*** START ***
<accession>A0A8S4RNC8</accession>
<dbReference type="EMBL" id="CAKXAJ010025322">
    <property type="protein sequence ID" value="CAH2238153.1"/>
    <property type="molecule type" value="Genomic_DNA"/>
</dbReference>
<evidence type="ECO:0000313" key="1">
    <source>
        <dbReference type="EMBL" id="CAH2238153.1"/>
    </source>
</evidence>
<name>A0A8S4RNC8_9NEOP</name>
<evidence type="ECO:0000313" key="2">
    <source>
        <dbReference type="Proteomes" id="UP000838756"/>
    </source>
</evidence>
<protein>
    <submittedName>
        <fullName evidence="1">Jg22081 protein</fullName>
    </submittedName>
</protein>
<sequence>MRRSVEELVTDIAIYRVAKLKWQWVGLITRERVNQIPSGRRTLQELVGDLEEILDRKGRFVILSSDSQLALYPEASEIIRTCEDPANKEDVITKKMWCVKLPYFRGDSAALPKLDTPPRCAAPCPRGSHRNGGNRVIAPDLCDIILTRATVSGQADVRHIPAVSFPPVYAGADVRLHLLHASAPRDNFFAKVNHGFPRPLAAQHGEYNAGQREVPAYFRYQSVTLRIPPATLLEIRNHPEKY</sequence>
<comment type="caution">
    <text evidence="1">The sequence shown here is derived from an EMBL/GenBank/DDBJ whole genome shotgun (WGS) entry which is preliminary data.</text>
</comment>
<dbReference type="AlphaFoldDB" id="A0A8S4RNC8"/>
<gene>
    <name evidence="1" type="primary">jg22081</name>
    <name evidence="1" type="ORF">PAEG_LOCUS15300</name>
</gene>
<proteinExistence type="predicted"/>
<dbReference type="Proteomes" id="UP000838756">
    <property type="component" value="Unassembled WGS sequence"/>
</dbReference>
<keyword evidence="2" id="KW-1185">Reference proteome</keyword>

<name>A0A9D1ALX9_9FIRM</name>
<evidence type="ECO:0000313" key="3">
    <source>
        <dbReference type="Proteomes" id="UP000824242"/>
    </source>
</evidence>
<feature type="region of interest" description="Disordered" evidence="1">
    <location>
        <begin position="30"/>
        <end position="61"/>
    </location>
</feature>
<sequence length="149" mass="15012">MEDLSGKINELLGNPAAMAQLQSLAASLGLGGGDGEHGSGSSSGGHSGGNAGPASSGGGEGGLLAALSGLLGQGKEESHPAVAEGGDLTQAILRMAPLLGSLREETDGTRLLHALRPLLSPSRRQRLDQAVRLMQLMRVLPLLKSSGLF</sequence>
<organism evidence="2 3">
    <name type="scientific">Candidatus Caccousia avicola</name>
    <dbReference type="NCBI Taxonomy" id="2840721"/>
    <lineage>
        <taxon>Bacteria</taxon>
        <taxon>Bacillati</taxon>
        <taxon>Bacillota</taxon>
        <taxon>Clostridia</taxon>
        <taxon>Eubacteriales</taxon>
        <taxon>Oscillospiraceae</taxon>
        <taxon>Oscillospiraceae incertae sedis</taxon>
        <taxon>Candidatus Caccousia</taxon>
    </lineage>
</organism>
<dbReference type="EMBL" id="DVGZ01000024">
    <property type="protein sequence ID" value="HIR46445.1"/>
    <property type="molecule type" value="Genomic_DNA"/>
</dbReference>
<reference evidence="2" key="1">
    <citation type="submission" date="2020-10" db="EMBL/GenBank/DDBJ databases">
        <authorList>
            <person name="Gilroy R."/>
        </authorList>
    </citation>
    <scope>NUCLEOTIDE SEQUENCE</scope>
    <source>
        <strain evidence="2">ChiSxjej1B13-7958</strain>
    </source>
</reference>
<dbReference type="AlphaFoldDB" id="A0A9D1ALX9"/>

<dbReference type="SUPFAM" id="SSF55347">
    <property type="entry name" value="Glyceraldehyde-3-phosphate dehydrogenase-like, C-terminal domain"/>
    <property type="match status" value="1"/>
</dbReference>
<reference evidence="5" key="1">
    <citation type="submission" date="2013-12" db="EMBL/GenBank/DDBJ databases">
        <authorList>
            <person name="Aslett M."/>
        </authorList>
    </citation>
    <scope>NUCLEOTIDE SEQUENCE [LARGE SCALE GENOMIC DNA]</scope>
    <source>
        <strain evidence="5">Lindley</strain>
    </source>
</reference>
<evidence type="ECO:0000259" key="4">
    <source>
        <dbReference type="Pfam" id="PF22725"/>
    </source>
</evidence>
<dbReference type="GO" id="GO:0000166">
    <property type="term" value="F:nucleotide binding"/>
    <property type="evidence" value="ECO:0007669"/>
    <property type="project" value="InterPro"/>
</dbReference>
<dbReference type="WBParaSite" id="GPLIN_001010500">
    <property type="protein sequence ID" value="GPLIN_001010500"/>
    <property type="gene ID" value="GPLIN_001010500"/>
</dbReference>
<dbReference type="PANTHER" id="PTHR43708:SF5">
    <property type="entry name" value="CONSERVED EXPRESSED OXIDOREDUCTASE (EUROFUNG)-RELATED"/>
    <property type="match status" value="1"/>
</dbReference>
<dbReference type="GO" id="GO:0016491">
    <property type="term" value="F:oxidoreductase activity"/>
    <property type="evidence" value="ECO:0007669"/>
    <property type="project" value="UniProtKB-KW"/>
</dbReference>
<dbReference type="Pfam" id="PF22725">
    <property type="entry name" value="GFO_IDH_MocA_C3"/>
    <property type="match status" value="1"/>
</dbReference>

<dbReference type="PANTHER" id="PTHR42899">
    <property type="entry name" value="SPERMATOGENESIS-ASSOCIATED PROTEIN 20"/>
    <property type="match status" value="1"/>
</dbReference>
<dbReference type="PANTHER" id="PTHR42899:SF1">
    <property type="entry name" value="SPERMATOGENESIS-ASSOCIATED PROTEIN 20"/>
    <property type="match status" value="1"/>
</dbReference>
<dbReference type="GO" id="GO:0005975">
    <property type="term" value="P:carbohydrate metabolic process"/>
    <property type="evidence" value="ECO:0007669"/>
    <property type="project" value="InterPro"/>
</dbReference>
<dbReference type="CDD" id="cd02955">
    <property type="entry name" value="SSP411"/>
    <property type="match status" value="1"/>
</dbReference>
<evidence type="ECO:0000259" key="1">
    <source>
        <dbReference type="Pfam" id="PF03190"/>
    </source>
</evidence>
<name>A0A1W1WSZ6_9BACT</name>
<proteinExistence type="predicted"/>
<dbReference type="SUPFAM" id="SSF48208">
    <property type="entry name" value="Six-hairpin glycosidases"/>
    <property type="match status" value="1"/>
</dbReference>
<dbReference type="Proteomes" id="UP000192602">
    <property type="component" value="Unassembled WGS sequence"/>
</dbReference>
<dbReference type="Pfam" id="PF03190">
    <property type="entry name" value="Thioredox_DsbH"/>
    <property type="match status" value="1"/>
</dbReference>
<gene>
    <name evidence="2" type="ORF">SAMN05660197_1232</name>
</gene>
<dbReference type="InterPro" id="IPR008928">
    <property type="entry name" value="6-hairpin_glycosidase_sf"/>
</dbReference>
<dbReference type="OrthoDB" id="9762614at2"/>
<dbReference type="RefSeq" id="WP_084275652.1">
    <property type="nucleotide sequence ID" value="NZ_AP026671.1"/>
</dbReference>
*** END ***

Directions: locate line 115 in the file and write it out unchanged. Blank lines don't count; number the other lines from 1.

    <property type="project" value="UniProtKB-KW"/>